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‘Don’t show up at the stadium’: German fans warned ahead of Bundesliga restart

The Bundesliga returns on Saturday in empty stadiums, but German fans are being warned to stay away and authorities have warned matches could be halted if too many supporters gather outside the grounds.

'Don't show up at the stadium': German fans warned ahead of Bundesliga restart
Cardboard cutouts of Mönchengladbach fans at Borussia-Park on April 29th. Fans hope it can help build a better atmosphere for ghost games played when the Bundesliga kicks off again. Photo: DPA

German football will be blazing a trail among Europe's top leagues by resuming two months after it was halted by the spread of coronavirus, but its strategy is fraught with risks.

In a football-mad country which boasts the highest average attendances in the world, will supporters banished from stadiums be able to stay away?

In Saxony, where third-placed RB Leipzig will host mid-table Freiburg on Saturday afternoon, the state's Interior Minister Roland Woeller has issued a clear threat.

“Fans must not use matches behind closed doors as an excuse to gather in front of the stadiums or elsewhere,” he said.

“This could lead to matches being stopped.”

READ ALSO: Bundesliga: Germany to restart football with 'ghost games'

His concerns are justified.

Several hundred fans gathered in Mönchengladbach when the hosts beat 2-1 Cologne on March 11th – the only previous German league game played behind locked doors, just days before the shutdown.

Eintracht Frankfurt have appealed to their supporters before they resume their season against 'Gladbach on Saturday.

“We've talked a lot with our fans and said: 'listen guys, don't show up at the stadium',” Frankfurt's sports director Fredi Bobic told ESPN.

Under German league rules put in place to resume the season, the home side is responsible for ensuring fans do not try to approach the stadium to support their team from a distance.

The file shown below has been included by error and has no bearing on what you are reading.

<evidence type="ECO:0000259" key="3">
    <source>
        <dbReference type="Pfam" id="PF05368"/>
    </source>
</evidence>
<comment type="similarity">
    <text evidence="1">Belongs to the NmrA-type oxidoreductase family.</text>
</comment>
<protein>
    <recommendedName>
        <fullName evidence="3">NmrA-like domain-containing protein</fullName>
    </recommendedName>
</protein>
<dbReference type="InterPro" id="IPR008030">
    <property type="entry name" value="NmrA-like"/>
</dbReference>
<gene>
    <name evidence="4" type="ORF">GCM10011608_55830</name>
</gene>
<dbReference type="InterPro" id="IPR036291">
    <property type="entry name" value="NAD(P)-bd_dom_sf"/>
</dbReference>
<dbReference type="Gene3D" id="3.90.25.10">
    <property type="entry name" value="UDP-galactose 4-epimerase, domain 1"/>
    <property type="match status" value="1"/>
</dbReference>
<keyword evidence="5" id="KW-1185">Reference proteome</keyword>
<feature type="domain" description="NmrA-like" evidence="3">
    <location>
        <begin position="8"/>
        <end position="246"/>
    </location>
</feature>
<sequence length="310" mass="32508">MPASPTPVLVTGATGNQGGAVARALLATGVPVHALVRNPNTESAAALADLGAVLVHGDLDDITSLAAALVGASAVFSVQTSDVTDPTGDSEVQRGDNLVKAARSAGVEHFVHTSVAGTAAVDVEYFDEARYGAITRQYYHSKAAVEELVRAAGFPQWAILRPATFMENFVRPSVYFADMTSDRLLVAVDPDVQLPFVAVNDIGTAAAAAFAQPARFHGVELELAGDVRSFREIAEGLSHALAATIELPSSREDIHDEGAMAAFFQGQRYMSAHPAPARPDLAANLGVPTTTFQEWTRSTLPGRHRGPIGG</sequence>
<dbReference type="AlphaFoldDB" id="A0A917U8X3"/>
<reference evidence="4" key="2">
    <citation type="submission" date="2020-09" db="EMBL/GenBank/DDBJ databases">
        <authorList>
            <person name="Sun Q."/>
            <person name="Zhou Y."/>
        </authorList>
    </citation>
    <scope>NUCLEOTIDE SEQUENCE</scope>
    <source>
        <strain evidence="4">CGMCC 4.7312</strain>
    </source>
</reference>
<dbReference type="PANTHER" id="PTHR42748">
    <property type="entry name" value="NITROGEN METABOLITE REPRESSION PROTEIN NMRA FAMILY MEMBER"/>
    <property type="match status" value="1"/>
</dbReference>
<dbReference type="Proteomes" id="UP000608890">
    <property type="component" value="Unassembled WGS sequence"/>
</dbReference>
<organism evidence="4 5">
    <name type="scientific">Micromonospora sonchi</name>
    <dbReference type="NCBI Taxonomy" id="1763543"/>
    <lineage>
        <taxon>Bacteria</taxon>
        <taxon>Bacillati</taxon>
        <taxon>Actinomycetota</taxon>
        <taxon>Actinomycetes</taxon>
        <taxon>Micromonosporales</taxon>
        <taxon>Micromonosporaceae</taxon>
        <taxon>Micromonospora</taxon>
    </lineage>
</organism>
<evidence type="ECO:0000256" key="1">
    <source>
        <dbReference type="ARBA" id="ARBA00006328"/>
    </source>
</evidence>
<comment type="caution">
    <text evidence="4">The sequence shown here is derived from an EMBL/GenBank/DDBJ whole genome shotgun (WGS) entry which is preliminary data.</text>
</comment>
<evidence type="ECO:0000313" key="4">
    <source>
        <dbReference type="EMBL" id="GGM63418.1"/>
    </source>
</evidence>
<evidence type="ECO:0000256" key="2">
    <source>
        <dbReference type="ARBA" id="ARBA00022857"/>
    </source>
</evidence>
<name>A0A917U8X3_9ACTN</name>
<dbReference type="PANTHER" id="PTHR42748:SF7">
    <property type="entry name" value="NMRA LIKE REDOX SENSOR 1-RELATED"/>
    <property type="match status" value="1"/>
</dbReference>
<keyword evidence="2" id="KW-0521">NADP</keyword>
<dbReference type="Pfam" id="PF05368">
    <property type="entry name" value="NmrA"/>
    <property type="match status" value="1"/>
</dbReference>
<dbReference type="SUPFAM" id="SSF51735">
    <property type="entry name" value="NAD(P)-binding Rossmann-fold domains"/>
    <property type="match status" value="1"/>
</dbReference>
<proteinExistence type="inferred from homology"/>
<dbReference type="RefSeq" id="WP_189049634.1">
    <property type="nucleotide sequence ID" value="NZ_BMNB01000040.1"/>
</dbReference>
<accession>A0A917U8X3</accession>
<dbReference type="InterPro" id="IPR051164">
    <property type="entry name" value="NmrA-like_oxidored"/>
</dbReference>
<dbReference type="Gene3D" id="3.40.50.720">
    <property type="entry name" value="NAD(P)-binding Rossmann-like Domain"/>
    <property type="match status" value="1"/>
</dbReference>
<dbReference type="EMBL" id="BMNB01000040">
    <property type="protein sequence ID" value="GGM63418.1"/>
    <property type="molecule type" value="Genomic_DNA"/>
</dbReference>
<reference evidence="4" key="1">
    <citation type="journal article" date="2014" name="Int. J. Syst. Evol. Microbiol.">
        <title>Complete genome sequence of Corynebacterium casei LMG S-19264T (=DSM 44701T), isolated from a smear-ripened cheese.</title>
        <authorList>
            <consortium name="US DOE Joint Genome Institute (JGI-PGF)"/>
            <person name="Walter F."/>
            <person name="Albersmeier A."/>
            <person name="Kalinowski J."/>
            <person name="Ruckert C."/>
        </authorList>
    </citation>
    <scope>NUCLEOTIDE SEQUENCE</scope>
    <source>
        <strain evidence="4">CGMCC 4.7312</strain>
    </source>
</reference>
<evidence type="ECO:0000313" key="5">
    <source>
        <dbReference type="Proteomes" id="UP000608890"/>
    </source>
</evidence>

After weeks of meticulous planning and mass testing of players and backroom staff, it would be a nightmare for the Bundesliga if the fans were to derail the fragile recovery attempt.

Fans in Mönchengladbach wearing ghost costumes on March 11th and holding a sign that says: 'Ghost games, we want in.' Photo: DPA

Christian Seifert, CEO of the Bundesliga, does not expect fans to play into the hands of critics who fear they will mass outside grounds despite large public events being banned in Germany.

Seifert accused the critics predicting that football fans would fail to respect the pleas for restraint of making “sweeping statements”.

“I don't believe that the fan scene and the fan organisations will do their critics… the favour of behaving in exactly the way” that those doomsayers fear, he said.

The Bundesliga boss said all the talks he had held on the issue “do not give any indication” that supporters will gather.

READ ALSO: German Bundesliga starts testing players for coronavirus amid restart hopes

Broadcaster Sky has agreed to show some of Saturday's matches on a free-to-air channel, allaying fears that fans will gather in bars or public places which have a subscription for the pay-per-view service.

Historic first

However, Seifert says while they are taking every reasonable step to discourage fans from meeting up, “the DFL's responsibility ends at a certain point”.

The centrepiece of Saturday's return to action is Borussia Dortmund at home to Schalke in the Ruhr derby, a match which would usually draw a crowd of 82,000 to Signal Iduna Park.